Each December, I finish off the year reading three of my favorite books: The Best American Sports Writing, The Best American Travel Writing, and The Best American Magazine Writing. These anthologies are chockfull of powerful stories written in prose of the highest order.
I just finished reading The Best American Sports Writing, and one story in particular has me thinking, "The Shame of College Sports" by Taylor Branch. The article was first published in The Atlantic, and while it's a long piece, I highly recommend it.
There is huge money in college sports, particularly men's football and basketball. Professional basketball and football players have powerful unions that guarantee money and healthcare for their members. College athletes do not have that luxury. Many American universities make obscene amounts of money on football and basketball. Branch makes the case that these universities should be paying their athletes.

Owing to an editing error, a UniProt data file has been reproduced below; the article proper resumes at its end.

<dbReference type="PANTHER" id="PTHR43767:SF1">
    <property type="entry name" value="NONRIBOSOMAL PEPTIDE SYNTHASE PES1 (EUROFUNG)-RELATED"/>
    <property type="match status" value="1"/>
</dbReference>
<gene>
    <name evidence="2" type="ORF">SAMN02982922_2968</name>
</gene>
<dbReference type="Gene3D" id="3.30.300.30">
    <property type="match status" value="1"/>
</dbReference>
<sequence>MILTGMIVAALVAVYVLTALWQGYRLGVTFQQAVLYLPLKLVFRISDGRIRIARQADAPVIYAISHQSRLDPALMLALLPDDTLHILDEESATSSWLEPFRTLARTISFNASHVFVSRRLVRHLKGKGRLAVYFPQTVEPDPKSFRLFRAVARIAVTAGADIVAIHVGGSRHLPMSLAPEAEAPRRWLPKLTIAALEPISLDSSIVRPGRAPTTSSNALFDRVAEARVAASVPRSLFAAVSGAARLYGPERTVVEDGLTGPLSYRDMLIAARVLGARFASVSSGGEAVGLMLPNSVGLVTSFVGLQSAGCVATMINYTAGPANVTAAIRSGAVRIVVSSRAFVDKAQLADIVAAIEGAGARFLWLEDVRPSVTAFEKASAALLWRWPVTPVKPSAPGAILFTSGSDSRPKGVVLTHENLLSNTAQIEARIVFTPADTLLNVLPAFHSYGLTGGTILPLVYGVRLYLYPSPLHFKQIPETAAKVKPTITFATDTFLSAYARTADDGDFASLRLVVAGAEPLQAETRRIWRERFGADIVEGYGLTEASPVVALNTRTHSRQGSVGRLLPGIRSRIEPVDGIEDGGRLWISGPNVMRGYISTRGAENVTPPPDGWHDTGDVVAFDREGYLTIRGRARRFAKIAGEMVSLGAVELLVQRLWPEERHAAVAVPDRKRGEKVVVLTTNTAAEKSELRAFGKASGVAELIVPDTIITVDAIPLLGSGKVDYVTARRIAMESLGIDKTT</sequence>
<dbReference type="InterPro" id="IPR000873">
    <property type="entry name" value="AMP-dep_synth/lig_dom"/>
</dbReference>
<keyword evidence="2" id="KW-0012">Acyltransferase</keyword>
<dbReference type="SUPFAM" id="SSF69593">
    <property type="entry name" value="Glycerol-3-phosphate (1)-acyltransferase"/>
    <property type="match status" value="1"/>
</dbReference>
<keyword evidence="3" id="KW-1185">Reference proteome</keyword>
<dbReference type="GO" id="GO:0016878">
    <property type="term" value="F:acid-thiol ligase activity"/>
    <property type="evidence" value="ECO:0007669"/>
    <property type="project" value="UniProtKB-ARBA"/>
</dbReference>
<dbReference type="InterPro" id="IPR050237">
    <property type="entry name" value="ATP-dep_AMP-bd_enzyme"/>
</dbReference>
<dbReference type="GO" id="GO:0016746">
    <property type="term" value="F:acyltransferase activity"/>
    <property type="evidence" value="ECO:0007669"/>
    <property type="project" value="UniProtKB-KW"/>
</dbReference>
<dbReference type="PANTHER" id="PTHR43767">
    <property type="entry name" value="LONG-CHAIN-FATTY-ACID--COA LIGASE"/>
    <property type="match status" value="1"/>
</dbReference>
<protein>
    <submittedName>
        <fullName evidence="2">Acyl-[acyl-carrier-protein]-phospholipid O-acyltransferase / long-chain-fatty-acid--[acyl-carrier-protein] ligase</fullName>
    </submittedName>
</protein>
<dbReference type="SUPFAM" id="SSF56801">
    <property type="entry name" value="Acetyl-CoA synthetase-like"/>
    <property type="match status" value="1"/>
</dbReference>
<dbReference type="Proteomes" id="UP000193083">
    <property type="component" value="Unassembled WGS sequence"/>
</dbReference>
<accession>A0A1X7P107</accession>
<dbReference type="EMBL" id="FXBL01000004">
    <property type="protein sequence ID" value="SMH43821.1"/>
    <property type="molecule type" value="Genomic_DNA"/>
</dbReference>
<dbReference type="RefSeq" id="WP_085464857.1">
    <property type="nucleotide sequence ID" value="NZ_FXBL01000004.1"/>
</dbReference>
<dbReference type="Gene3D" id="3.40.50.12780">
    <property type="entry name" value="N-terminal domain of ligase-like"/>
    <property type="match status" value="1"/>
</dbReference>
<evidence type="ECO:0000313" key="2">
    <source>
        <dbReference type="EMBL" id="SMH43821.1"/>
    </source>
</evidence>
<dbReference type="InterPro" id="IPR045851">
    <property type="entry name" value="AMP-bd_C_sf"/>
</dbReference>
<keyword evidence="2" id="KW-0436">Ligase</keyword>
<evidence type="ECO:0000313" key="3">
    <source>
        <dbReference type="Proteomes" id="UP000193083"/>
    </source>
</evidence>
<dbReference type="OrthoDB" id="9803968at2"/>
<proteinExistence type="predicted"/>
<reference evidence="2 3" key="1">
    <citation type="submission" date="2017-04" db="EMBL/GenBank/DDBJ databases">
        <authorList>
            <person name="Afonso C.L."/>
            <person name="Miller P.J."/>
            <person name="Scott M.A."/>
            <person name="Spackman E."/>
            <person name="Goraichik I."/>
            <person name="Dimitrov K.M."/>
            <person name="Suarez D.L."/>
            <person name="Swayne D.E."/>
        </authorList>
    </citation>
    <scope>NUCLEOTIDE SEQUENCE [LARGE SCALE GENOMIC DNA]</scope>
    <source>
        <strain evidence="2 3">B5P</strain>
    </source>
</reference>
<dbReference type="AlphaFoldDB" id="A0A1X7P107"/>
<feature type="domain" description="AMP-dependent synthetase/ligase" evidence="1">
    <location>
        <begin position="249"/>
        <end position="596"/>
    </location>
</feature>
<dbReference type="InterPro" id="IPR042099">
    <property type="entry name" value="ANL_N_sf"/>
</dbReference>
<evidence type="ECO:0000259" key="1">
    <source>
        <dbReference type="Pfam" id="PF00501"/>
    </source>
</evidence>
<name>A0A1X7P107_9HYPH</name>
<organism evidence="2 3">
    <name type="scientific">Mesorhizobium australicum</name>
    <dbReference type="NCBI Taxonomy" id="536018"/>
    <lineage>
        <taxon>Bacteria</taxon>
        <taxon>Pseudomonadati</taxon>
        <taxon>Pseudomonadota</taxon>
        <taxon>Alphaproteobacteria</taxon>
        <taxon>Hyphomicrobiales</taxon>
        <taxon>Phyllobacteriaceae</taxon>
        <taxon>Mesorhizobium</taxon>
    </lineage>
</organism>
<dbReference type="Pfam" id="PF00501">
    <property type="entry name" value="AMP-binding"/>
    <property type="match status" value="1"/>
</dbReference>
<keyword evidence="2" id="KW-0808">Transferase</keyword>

This is something I've gone back and forth on for a while now, but after reading Branch's article, I would say that I am now firmly of the belief that universities need to compensate their athletes beyond the cost of a scholarship. Lots of people cling to the idea that a free education is more than adequate compensation for playing a game, and twenty years ago maybe it was, but the times have changed. The money involved in big-time college sports is staggering, and the kids who make the money should be getting a bigger piece.
I love college football and basketball. My alma mater, the University of Wisconsin, makes a ton of money on football and basketball. It's time my fellow Badgers get in on some of the money they bring to our school. The situation is the same at many campuses across the country. Every student benefits from the money generated by football and basketball, and I think it's time alums everywhere start demanding their universities take better care of the kids they cheer for on the fields and courts.